Macbeth Act 3, Scene 2: Summary & Quotes

Instructor: Wendy A. Garland

Wendy has a Ph.D. in Adult Education and a Master's Degree in Business Management. She has 10 years experience working in higher education.

This lesson will begin with a brief recap of Act 3, Scene 1 of Macbeth. It will then go on to include a summary of Act 3, Scene 2. King Macbeth tells Lady Macbeth that he is worried about his throne, and has made plans to deal with the cause of his worries.

Recap

In Act 3, Scene 1 of 'Macbeth', Banquo wondered if the witches' prophecy about his children becoming King will come true. After all, everything they foretold about Macbeth came true. King Macbeth also wondered about Banquo's prophecy, and saw him and his son as a direct threat to his throne. As such, King Macbeth hatched a plan to kill Banquo and his son, Fleance.

Lady Macbeth Despairs

Act 3, Scene 2 of Macbeth begins with Lady Macbeth sending a servant to get King Macbeth. He comes, and Lady Macbeth says that King Macbeth has been keeping to himself a lot, and that saddens and worries her. Lady Macbeth says what's done is done., and that the King should stop worrying so much.

King Macbeth Disagrees

But King Macbeth tells Lady Macbeth that the job he began with murdering Duncan is not yet finished. He can not rest until he can make sure he remains on the throne. That is why he worries about Banquo and his son, Fleance, who he now sees as a direct threat to that throne.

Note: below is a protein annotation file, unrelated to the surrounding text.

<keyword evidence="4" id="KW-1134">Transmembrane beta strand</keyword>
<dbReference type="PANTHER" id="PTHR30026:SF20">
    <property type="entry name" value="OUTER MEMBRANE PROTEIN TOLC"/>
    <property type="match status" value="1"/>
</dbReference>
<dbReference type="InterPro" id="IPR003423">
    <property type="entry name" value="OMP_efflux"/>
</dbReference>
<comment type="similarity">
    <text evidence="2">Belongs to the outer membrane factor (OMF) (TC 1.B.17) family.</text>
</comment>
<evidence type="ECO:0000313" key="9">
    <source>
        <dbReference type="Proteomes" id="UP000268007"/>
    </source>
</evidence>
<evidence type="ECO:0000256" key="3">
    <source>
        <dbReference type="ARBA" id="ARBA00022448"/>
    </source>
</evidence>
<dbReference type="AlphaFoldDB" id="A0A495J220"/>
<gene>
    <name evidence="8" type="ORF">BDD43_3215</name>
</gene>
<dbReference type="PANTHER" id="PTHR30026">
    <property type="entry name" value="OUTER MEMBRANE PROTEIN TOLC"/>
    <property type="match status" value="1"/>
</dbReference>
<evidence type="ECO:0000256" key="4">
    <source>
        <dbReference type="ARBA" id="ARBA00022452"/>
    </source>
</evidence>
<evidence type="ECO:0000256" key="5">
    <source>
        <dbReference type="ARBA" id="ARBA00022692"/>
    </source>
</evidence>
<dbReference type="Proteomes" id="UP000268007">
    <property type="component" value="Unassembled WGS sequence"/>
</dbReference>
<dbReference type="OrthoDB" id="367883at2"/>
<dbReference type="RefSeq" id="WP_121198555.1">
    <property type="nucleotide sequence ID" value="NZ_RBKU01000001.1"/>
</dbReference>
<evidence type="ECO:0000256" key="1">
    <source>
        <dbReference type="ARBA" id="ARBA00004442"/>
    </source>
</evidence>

He goes on to further explain. Wear have scotch'd the snake, not kill'd it: She'll close and be herself, whilst our poor malice Remains in danger of her former tooth. King Macbeth has only wounded the snake. It is still alive, and still poses a threat. He is of course referring to Banquo and his son, and the witches' prophecy.

Lady Macbeth Focuses

At this point, Lady Macbeth tries to calm the King, and remind him that he is to host a dinner that evening. Come on; Gentle my lord, sleek o'er your rugged looks; Be bright and jovial among your guests tonight. She wants him to straighten himself up and put on a happy face for his upcoming dinner guests.

King Macbeth asks Lady Macbeth to do the same. And so, I pray, be you: Let your remembrance apply to Banquo; Present him eminence, both with eye and tongue: Unsafe the while, that we Must lave our honours in these flattering streams, And make our faces visards to our hearts, Disguising what they are.

He tells Lady Macbeth that he will put on his most pleasant face, so he can cover up his true feelings about Banquo and Fleance, and lull, calm, them into a false sense of security. Lady Macbeth begs him to drop it. You must leave this. But King Macbeth can not let his mind rest at ease.

King Macbeth Reassures

King Macbeth tells Lady Macbeth that O, full of scorpions is my mind, dear wife! Thou know'st that Banquo, and his Fleance, lives. He says his mind will be full of fear and troubles as long as Banquo and his son Fleance live. The witches' prophecy still scares King Macbeth, and makes him see Banquo and his son Fleance as direct threats to his throne.

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